5

I am new to contract bridge, and wish to understand how it is a team game. I am playing at a low level, but it seems that it is more like two individuals that are playing for the same side, rather than an actual team game.

There are a few scenarios I have considered (and to which, is my understanding of the game)

  1. When you are the defenders, you need to work with your partner. Here I can understand the teamwork that exists, and your partner may need to rely on you to counter the declarer.

  2. The bidding. Despite the communication that goes on during the bidding rounds, it is generally the more aggressive player that takes the bids (at least at a low level). I apologize if this is less true at higher levels, but overall once the contract has been made, teamwork seems to cease completely.

  3. The declarer does not require their teammate anymore, so there is no teamwork here.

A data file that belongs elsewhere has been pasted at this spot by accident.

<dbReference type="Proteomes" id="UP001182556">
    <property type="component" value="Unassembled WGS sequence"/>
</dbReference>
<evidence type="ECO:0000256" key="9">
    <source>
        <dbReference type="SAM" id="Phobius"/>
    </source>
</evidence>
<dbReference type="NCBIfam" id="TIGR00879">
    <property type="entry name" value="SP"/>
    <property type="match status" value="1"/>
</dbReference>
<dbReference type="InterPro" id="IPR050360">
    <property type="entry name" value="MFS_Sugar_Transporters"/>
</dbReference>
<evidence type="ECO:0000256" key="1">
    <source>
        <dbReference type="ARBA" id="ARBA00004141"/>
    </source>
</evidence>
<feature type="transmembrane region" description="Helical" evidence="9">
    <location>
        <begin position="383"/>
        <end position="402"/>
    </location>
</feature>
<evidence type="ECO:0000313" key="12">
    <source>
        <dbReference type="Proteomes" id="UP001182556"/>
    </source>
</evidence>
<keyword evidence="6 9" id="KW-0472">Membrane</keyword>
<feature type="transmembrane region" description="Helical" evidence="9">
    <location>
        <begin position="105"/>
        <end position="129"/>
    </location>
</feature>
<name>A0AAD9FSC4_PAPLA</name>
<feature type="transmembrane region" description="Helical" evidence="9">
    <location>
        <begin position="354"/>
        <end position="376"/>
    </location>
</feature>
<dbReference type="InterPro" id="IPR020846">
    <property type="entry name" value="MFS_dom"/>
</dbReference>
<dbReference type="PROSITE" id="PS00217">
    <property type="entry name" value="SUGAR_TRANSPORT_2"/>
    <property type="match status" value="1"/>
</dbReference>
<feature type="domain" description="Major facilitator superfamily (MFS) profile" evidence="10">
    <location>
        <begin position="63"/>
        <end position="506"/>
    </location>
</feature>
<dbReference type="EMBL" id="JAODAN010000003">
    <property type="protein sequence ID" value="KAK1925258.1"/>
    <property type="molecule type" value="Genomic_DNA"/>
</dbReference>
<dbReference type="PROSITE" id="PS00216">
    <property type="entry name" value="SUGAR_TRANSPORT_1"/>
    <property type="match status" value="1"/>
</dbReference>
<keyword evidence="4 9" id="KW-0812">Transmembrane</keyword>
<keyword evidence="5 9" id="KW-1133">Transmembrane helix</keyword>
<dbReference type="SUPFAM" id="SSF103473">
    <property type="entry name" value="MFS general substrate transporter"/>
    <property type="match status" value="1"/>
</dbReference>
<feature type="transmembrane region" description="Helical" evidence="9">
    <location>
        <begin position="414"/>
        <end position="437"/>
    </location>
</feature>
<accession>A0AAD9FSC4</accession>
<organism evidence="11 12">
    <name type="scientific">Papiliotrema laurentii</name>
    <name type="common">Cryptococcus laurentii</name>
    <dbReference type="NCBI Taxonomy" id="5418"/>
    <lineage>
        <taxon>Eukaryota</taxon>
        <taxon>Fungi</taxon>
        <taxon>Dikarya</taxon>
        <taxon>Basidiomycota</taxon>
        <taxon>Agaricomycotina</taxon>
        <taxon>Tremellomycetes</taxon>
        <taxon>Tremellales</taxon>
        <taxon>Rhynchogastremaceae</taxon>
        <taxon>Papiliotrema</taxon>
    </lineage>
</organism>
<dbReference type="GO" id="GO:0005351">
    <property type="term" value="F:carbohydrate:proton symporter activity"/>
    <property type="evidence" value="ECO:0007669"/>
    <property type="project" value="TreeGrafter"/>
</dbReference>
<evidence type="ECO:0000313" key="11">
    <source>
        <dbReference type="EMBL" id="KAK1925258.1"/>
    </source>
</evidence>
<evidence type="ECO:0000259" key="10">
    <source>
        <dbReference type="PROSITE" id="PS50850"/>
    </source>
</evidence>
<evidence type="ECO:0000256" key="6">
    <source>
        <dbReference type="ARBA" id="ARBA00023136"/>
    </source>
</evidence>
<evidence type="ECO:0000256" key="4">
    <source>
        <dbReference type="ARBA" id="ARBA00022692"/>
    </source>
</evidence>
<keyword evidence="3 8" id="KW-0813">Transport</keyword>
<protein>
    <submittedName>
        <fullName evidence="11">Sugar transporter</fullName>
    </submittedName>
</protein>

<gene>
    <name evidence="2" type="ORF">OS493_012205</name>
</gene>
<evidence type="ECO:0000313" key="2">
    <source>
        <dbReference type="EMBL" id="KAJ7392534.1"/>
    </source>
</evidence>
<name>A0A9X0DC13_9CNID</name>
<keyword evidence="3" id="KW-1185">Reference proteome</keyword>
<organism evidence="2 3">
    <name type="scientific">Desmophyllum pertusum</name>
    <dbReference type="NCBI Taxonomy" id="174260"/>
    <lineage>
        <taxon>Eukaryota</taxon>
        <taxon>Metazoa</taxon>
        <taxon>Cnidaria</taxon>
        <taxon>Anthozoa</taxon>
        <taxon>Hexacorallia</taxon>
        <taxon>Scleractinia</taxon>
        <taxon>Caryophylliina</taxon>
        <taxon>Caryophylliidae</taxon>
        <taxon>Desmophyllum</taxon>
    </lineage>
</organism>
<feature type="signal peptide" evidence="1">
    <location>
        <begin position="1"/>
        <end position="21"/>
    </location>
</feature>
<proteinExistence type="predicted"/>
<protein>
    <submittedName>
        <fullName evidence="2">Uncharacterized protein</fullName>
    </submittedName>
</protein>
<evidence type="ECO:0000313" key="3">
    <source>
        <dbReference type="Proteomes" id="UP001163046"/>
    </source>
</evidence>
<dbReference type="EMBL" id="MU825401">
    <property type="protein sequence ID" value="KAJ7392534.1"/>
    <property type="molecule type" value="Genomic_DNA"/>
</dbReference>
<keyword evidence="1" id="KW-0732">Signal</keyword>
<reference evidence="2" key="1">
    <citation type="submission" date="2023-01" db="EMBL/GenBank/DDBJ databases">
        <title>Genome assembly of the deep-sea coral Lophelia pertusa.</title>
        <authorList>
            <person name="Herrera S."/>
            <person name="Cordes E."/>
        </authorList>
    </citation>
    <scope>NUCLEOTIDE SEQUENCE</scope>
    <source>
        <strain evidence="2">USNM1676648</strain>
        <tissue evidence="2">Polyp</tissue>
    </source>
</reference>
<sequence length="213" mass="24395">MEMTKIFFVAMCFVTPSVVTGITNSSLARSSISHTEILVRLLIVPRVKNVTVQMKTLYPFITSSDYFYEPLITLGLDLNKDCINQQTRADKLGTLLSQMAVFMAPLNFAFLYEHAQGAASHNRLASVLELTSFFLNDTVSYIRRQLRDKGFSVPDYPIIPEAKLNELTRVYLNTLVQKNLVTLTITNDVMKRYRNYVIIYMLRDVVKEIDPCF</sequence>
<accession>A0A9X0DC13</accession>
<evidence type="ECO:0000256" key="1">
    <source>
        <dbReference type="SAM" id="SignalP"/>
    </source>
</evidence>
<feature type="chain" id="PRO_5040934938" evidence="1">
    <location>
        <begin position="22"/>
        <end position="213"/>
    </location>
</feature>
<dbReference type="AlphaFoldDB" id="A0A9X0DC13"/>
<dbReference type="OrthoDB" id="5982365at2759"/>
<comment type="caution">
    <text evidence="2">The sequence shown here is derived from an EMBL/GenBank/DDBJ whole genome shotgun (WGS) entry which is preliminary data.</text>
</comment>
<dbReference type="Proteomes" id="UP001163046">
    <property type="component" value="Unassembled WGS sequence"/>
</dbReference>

Besides these points, I do find it a fun game but I do not understand the need to have the same partner for years if you ever want to become professional. If you are paired with someone of equal skill, you should be able to accomplish the same amount as you and a long-term partner could for years.

Overall, I would like to have the team aspect of the game explained. I am aware this probably sounds like an opinion piece, but I've tried to make it as unbiased as possible. I am just very new to the game.

7

Interesting question.

First, a terminology issue. You refer to teams, but then only discuss the partnership of a player and his partner. Note that Duplicate Bridge is also played as a true team game, with teams of 4 players playing head-to-head, with each having a partnership sitting NS at one table and EW at the other. In this format the teams often are 6 players (rarely 5) with each partnership taking turns sitting out for a session at a time. The scoring for this format is usually IMPS rather than Match-Points although Board-a-Match scoring has increased in popularity since its nadir 30 years ago.